Physical Training For Softball

Physical Training For Softball

Physical Training For Softball

A well trained athlete will be much less likely to be affected by fatigue, which will ultimately affect technical/tactical and mental skills. There are 3 types of skills in used in sports physical training.  Not all are as specific to softball as in other sports.  Physical training for softball should be sport specific.  Youth however should not be training specifically unless they are over 13 or 14 and should be working on anatomical adaptation instead in a well rounded program.

Types of skills in softball:

  • cyclic – repetitive motion
    • baserunning
    • running down a fly ball
    • running to cover bases
  • acyclic – a combination of motions that result in an end result
    • throwing
    • hitting
    • fielding
    • bunting
    • sliding
  • acyclic combined – cyclic followed by acyclic
    • positional play
    • some fielding
    • some base running

Most cyclic sports, require exceptional endurance and speed for perfecting the cyclic movements to maximize efficiency in the economy of physiological resources.  When you consider long distance running for example, in order to maximize performance, each step must be the same.  For baserunning in softball however, the distance can be anywhere from 35 to 60 feet when you consider the lead off and the arrival at the next base.  For this reason, cyclic is not as critical for economy and the regeneration aspect but is for the simple speed of getting to the base as fast as you can.  Any deviation from perfect running form, which is common in most athletes, takes away from the directional force that each step produces in the forward direction.

Acyclic sports benefit most from power, agility and speed training. The combined abilities are  a combination of physical skills in which training is a foundation to optimal performance.  Softball is no exception. Without strength, agility and all of the other components to various degrees, your players would not be able to perform to their highest potential. An appropriate physical training program will enhance all technical and tactical skills and should be given equal amount of focus in your annual plan.

Energy Systems and Physical Training (a simple approach)

What is Lactic Acid?

After approximately 8-10 seconds of intense activity, the glycogen (created by the food we eat) that is stored in the muscle cells and liver, begins to break down releasing energy to create more energy (ATP). As this process occurs at high intensity, oxygen is not available and the lack of oxygen during the breakdown of glycogen creates the lactic acid. As the exercise continues, fatigue occurs preventing the athlete from continuing. For the muscles to gain full restoration of glycogen can take up to 24 hours. Active recovery (light activity) such as an exercise bike for 15 – 20 minutes can enhance the body’s return to homeostasis, removing lactic acid from the muscles. A good aerobic training base can facilitate the recovery from physical training and competing.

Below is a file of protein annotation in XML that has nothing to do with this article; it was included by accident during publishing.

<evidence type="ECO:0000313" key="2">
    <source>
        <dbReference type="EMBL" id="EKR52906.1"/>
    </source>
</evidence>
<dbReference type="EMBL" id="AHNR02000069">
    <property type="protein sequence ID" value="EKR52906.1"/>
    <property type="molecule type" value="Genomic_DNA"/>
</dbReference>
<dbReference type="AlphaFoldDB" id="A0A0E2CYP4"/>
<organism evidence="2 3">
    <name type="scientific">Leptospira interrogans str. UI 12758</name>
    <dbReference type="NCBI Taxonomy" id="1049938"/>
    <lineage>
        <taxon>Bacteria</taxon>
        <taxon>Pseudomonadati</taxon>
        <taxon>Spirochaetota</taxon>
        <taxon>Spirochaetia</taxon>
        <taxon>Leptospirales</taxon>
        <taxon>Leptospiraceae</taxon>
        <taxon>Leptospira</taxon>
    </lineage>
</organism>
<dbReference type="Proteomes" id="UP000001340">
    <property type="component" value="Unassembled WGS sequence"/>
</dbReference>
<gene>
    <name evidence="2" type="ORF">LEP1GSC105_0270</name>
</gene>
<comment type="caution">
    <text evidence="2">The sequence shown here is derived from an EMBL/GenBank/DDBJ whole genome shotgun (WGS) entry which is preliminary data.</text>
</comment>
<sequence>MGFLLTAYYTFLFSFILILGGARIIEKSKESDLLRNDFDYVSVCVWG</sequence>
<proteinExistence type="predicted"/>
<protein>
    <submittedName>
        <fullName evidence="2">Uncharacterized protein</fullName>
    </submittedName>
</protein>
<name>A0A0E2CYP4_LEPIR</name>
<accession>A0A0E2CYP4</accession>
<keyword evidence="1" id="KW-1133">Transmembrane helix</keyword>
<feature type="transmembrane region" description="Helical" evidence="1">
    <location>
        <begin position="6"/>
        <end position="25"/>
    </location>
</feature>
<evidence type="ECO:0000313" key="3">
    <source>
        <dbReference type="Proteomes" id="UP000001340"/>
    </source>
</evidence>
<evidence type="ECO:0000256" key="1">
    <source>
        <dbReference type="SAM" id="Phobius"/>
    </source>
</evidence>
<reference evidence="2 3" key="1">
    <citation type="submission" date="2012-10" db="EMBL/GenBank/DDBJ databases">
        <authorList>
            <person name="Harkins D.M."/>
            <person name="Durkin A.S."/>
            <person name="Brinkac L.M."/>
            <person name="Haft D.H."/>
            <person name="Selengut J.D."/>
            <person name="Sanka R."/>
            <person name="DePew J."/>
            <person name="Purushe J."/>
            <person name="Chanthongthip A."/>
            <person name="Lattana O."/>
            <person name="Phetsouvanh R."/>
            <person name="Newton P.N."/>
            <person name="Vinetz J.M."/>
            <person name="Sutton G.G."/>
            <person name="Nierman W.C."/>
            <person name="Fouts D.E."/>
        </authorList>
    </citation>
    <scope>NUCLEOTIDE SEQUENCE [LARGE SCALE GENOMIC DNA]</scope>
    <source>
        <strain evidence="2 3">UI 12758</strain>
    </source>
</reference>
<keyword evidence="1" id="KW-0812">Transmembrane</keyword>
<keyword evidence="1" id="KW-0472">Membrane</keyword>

Softball is not considered a lactic acid sport because all activities take less than 7 seconds.  Even an inside the park home run will likely take less than 6 seconds of full exertion.  If a player is sitting in their infield ready position for more than 8 seconds then lactic acid can build.  The same is for the catcher.  If continued then fatigue will build which can affect other parts of their game.  For this reason, it is advisable that the fielders get in their ready position after the pitcher has taken the signal.  They will only be in that position for up to 2-3 seconds if your pitcher is efficient.  The catcher on the other hand will often use the knee savers or for the old school, they just need to train their legs.  Knee savers are a good tool though for pitching practice and warm up.

Anaerobic Alactic System (0-10 seconds)

  • the shortest energy exertion time period
  • explosive power is used
    • baserunning
    • throwing
    • hitting
    • pitching
  • 3-5 minutes for full recovery from activity – 70% recovery in the first 30 seconds
  • known as the ATP – CP system
  • lactic acid is not produced

Anaerobic Lactic system (10 seconds – 2 minutes)

  • anaerobic endurance and power is used
  • full recovery can take up to 24 hours
  • lactic acid is produced
  • known as the Anaerobic Lactic Acid system

Aerobic System (over 2 minutes)

  • long distance activities
  • uses oxygen
  • glycogen is broken down with oxygen which prevents the lactic acid build up
  • fats and proteins can be used for energy as the glycogen in the muscles is exhausted
  • aerobic capacity increased through training will determine the efficiency of this system

Most sporting activities use a combination of these energy systems. A good aerobic training base is important to maximizing the benefits of each one, combined with softball specific training as you arrive to your competition phase. Understanding the energy systems and recovery times will allow you to design the most productive softball and position specific training programs.   Softball is no exception.  An aerobic base is a good foundation for recovery but not to be used as a physical tool in this game.  In fact, too much aerobic training can diminish speed, power and agility as a result.  Work with a trained physical trainer if you do not have the resources on hand and take into consideration other sports your athletes might be participating in.  Be sure to include Nutrition considerations as you plan your season.  If your players are not eating well, it will show not only in their training but their competition as well.